It isn’t until you arrive at Save the Children’s Ebola Treatment Centre in Kerry Town that you start to really appreciate the scale of the operation, and the number of people involved in making sure that it runs safely.
Over 600 national and more than 100 international staff work in this specialist medical centre 24 hours a day, seven days a week.
(26 February 2015) – Six months have passed since a ceasefire on 26 August 2014 ended over seven weeks of fighting between Israeli forces and Palestinian armed groups in the Gaza Strip. As UN agencies and international NGOs operating in Gaza, we are alarmed by the limited progress in rebuilding the lives of those affected and tackling the root causes of the conflict.
The Israeli-imposed blockade continues, the political process, along with the economy, are paralyzed, and living conditions have worsened.
An empty crèche for Ebola infants is a sign of a disease in decline but, for Yvonne and Matena, it also sparks vivid memories.
Both women are nurses at the Save the Children-run facility in Macenta, Guinea. They show me round the facility, where they’ve been looking after children who have lost parents or caregivers to Ebola, offering daily care and support until they can be reunited with their families.
But they are also Ebola survivors – brave women who have experienced enormous hardship and loss because of this deadly virus.
El Gobierno en su plan de contingencia tiene un presupuesto inicial de 20 millones de bolivianos y ese presupuesto se va ir desembolsando en la medida de las necesidades y así poder cubrir las necesidades más básicas que municipios y gobernaciones no lo pueden hacer.
I’ve just returned from Zimbabwe, a country that has remained under the radar in recent years but is visibly strained by over a decade of economic hardship. Nowhere was this more visible than in the rural areas I visited as part of my work there and where many people’s everyday lives are a constant uphill struggle.
Budgeting for health
In my first week, I attended a World Health Organization budget advocacy workshop in Harare, which sought to develop the skills of health practitioners to influence the country’s budget allocations for health.
Objectives of the Review
To review the various models currently been deployed in the engagement and motivation or incentives provided to CVs in selected DFID states and programmes with focus on efficiency, sustainability and effectiveness; and to recommend the most appropriate approach to engage, retain and motivate CVs.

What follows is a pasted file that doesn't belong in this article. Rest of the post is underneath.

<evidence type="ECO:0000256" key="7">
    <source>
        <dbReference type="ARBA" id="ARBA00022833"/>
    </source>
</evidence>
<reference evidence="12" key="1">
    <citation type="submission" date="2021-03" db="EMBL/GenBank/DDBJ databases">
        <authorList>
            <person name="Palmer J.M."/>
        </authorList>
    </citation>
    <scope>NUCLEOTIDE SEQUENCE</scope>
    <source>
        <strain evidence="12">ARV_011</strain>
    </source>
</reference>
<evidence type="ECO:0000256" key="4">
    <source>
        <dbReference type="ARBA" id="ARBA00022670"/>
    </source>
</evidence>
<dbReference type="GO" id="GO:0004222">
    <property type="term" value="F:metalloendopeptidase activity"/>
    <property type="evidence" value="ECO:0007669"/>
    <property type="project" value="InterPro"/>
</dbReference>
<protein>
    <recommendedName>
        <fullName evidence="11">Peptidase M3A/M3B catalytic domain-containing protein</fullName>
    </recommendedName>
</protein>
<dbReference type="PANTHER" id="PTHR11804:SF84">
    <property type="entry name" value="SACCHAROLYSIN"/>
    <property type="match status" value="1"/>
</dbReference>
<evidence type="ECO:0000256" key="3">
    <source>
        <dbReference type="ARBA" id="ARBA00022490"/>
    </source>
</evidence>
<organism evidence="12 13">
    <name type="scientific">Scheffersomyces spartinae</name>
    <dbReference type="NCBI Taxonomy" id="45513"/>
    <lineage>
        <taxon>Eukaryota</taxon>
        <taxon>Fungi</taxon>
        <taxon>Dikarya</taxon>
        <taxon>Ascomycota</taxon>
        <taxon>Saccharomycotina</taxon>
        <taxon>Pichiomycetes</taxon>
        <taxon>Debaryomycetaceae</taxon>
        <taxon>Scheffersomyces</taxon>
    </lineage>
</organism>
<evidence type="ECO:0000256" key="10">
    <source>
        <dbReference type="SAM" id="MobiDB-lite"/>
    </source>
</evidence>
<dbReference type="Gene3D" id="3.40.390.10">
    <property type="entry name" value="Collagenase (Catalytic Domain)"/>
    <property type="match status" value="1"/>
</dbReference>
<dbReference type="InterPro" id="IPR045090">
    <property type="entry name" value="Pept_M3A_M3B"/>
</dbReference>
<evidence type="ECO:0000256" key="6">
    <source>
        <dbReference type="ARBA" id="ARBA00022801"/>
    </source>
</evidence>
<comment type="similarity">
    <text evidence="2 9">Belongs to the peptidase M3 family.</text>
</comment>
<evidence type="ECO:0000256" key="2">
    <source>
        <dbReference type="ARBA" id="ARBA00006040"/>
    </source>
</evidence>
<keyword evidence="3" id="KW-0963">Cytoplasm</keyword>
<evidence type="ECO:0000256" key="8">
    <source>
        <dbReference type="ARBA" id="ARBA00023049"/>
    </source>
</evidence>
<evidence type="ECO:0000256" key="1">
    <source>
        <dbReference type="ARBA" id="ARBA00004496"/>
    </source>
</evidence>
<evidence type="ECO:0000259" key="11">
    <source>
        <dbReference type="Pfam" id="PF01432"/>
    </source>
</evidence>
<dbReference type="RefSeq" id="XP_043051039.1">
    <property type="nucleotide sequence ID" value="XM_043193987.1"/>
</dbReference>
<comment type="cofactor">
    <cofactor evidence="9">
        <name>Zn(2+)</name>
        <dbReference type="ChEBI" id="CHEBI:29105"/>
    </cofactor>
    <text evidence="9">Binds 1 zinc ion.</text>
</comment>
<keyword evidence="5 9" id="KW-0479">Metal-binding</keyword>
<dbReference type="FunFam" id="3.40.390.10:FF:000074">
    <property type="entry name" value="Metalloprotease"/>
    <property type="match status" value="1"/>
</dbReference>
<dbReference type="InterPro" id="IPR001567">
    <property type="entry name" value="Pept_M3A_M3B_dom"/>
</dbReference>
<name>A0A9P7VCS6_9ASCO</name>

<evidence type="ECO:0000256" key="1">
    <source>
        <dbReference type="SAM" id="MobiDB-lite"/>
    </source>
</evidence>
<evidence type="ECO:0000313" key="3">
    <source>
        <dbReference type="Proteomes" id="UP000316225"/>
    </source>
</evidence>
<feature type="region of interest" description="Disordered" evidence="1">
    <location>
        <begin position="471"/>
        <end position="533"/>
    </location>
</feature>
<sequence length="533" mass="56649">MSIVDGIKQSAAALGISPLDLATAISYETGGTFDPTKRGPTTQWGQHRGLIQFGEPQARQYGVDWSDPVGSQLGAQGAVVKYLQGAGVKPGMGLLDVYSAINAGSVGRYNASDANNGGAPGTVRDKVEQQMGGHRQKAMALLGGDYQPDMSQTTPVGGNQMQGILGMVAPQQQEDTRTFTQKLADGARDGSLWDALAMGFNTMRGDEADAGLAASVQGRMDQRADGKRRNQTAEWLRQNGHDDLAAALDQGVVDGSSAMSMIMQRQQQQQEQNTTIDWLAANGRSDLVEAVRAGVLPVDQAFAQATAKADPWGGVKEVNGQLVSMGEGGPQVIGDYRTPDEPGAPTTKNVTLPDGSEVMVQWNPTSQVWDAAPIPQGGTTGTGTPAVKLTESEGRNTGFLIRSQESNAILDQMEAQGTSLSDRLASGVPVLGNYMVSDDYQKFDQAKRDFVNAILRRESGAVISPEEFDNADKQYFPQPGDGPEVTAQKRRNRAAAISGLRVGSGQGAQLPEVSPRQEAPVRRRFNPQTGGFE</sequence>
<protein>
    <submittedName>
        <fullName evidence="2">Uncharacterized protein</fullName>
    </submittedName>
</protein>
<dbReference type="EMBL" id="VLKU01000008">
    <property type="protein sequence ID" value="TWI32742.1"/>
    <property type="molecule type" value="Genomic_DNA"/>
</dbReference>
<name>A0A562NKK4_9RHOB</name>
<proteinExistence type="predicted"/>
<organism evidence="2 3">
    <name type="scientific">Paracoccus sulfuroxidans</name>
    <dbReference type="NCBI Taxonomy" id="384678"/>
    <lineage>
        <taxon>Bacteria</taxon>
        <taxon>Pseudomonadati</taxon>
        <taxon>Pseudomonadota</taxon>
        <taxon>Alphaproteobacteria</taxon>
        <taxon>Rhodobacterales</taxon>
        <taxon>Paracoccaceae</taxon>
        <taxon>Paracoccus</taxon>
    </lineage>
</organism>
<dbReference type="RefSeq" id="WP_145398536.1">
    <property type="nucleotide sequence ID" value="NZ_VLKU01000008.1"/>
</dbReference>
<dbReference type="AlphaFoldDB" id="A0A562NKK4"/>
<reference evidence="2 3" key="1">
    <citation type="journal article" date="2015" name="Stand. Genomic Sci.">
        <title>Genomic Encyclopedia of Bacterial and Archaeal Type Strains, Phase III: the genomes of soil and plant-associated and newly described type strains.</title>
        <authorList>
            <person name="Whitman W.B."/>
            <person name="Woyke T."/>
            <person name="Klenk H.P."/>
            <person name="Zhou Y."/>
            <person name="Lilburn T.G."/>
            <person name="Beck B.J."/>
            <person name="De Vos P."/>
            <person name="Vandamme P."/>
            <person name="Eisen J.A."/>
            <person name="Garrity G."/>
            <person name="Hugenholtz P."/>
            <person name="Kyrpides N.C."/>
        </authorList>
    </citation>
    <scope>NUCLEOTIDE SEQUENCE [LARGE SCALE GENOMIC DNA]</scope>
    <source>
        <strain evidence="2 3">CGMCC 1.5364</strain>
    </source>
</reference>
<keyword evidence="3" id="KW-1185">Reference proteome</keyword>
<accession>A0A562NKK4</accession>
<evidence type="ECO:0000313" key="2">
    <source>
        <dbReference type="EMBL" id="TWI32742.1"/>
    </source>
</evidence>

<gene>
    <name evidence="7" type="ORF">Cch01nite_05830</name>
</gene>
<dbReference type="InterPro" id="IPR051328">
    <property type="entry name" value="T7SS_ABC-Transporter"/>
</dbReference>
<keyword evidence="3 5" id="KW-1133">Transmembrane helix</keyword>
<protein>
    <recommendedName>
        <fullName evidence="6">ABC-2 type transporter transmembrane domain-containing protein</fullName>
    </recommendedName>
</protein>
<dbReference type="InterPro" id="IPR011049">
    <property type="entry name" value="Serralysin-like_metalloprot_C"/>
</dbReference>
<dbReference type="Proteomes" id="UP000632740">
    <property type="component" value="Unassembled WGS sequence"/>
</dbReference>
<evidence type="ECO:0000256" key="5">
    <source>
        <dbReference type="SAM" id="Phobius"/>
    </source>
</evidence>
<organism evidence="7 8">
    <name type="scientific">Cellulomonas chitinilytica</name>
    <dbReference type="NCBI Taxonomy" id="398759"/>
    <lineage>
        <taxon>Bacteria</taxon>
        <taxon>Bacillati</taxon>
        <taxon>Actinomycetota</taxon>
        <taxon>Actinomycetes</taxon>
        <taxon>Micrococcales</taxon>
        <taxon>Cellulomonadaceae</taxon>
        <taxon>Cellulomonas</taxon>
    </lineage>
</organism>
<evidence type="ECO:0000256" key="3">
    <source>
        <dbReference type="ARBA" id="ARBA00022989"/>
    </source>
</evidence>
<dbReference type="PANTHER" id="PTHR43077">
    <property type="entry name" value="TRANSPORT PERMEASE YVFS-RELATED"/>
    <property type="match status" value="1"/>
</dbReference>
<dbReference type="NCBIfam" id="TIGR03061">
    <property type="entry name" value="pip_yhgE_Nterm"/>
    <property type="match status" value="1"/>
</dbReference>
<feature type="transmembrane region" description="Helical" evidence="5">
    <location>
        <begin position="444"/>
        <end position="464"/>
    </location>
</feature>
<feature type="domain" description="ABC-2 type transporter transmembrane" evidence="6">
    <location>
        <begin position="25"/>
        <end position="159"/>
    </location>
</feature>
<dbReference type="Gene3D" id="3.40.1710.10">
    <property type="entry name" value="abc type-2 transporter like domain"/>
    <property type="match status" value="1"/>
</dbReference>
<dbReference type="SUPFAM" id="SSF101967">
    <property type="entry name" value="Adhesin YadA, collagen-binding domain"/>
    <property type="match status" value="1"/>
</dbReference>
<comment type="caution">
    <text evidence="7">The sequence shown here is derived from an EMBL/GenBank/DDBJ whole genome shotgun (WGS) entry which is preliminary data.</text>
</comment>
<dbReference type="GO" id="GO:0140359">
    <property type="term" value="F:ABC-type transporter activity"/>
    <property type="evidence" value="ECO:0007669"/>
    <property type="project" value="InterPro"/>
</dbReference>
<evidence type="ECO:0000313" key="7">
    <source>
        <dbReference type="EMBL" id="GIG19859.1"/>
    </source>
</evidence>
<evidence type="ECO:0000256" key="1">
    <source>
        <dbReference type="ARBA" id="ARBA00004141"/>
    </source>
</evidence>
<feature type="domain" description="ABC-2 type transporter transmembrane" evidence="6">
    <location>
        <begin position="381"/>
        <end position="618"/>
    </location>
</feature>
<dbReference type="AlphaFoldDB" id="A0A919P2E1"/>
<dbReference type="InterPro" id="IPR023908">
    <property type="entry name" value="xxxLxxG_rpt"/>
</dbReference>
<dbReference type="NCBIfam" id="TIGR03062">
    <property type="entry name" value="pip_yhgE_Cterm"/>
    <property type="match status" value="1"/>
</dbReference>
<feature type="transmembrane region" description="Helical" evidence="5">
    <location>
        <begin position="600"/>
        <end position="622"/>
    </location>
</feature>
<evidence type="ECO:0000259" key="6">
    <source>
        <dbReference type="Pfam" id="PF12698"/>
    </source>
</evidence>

- To increase beneficiary’s access to and impact of services for Nutrition,
- To develop beneficiaries capacity to demand for services and increase their influence in policy decisions
- To increase beneficiaries demand for nutritional services by increasing the voice of women and other identified marginalized citizens
4.Increase active engagement in addressing malnutrition through improved resources and political commitment for nutrition
WINNN delivers a number of evidence-based, cost-effective direct interventions for the prevention and treatment of malnutrition in children under 5, one of which is Infant and Young Child Feeding (IYCF).
Save the Children is the world's leading independent organisation for children. We work in 120 countries. We inspire breakthroughs in the way the world treats children, and to achieve immediate and lasting change in their lives.
We have an opportunity for a Senior Advisor, Knowledge and Learning to be based in our offices near Trafalgar Square in central London. The role is offered on the basis of a permanent contract.
A quest for humanitarian effectiveness? Debating the evolution of humanitarian action: history, practice, politics and performance
This conference, jointly organised by the Humanitarian and Conflict Response Institute (HCRI) and Save the Children’s Humanitarian Affairs Team (HAT), will reflect on the evolution and consequence of existing approaches to understanding and improving humanitarian effectiveness. But it will also explore effects of humanitarian action (in historical and contemporary context) that tend not to be captured by the conventional discourse on effectiveness.
The Humanitarian Operations Programme is an intensive six month programme combining a practical learning with intensive academic study. Designed to build the next generation of humanitarian workers, the programme draws on extensive expertise and experience of humanitarian practitioners to cover all the essential aspects of emergency response required for humanitarian personnel. It is a practitioner-led learning and mentoring programme which involves face-to-face classroom learning, simulation training, distance learning and personal reflection as well as personal study.